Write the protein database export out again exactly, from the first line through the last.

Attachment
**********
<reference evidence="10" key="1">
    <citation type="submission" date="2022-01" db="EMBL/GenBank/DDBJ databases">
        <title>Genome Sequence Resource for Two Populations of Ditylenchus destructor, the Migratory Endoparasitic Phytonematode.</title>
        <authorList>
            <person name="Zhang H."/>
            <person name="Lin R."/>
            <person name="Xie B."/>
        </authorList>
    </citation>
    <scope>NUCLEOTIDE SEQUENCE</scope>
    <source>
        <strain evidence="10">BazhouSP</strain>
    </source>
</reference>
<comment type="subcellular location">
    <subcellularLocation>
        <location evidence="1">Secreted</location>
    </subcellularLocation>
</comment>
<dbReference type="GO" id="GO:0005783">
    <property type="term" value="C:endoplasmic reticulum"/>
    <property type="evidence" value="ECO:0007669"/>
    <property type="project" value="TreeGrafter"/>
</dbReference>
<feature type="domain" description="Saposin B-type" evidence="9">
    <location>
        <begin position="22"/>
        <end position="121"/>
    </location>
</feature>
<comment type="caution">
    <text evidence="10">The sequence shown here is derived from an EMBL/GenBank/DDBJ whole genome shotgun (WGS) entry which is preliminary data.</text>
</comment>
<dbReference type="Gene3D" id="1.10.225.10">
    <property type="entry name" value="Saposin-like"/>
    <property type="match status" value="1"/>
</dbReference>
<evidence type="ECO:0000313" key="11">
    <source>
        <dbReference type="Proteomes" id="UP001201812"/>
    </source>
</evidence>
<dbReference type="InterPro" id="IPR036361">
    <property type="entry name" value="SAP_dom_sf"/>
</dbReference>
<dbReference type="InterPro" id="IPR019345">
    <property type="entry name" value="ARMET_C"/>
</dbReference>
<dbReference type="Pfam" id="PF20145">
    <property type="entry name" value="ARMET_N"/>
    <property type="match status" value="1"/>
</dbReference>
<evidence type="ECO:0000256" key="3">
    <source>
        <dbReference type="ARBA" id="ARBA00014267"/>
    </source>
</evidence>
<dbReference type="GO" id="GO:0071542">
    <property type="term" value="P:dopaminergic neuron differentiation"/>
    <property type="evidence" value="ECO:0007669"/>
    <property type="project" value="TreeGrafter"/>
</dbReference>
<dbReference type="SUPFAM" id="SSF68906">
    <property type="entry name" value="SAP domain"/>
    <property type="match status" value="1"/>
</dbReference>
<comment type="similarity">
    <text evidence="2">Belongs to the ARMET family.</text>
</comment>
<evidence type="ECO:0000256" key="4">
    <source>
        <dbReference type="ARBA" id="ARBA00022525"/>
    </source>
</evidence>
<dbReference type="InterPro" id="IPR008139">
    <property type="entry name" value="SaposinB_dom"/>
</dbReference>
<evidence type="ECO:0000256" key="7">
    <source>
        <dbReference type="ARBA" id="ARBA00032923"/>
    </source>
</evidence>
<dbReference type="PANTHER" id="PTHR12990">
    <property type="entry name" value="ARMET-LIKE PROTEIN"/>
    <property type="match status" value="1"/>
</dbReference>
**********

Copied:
<reference evidence="10" key="1">
    <citation type="submission" date="2022-01" db="EMBL/GenBank/DDBJ databases">
        <title>Genome Sequence Resource for Two Populations of Ditylenchus destructor, the Migratory Endoparasitic Phytonematode.</title>
        <authorList>
            <person name="Zhang H."/>
            <person name="Lin R."/>
            <person name="Xie B."/>
        </authorList>
    </citation>
    <scope>NUCLEOTIDE SEQUENCE</scope>
    <source>
        <strain evidence="10">BazhouSP</strain>
    </source>
</reference>
<comment type="subcellular location">
    <subcellularLocation>
        <location evidence="1">Secreted</location>
    </subcellularLocation>
</comment>
<dbReference type="GO" id="GO:0005783">
    <property type="term" value="C:endoplasmic reticulum"/>
    <property type="evidence" value="ECO:0007669"/>
    <property type="project" value="TreeGrafter"/>
</dbReference>
<feature type="domain" description="Saposin B-type" evidence="9">
    <location>
        <begin position="22"/>
        <end position="121"/>
    </location>
</feature>
<comment type="caution">
    <text evidence="10">The sequence shown here is derived from an EMBL/GenBank/DDBJ whole genome shotgun (WGS) entry which is preliminary data.</text>
</comment>
<dbReference type="Gene3D" id="1.10.225.10">
    <property type="entry name" value="Saposin-like"/>
    <property type="match status" value="1"/>
</dbReference>
<evidence type="ECO:0000313" key="11">
    <source>
        <dbReference type="Proteomes" id="UP001201812"/>
    </source>
</evidence>
<dbReference type="InterPro" id="IPR036361">
    <property type="entry name" value="SAP_dom_sf"/>
</dbReference>
<dbReference type="InterPro" id="IPR019345">
    <property type="entry name" value="ARMET_C"/>
</dbReference>
<dbReference type="Pfam" id="PF20145">
    <property type="entry name" value="ARMET_N"/>
    <property type="match status" value="1"/>
</dbReference>
<evidence type="ECO:0000256" key="3">
    <source>
        <dbReference type="ARBA" id="ARBA00014267"/>
    </source>
</evidence>
<dbReference type="GO" id="GO:0071542">
    <property type="term" value="P:dopaminergic neuron differentiation"/>
    <property type="evidence" value="ECO:0007669"/>
    <property type="project" value="TreeGrafter"/>
</dbReference>
<dbReference type="SUPFAM" id="SSF68906">
    <property type="entry name" value="SAP domain"/>
    <property type="match status" value="1"/>
</dbReference>
<comment type="similarity">
    <text evidence="2">Belongs to the ARMET family.</text>
</comment>
<evidence type="ECO:0000256" key="4">
    <source>
        <dbReference type="ARBA" id="ARBA00022525"/>
    </source>
</evidence>
<dbReference type="InterPro" id="IPR008139">
    <property type="entry name" value="SaposinB_dom"/>
</dbReference>
<evidence type="ECO:0000256" key="7">
    <source>
        <dbReference type="ARBA" id="ARBA00032923"/>
    </source>
</evidence>
<dbReference type="PANTHER" id="PTHR12990">
    <property type="entry name" value="ARMET-LIKE PROTEIN"/>
    <property type="match status" value="1"/>
</dbReference>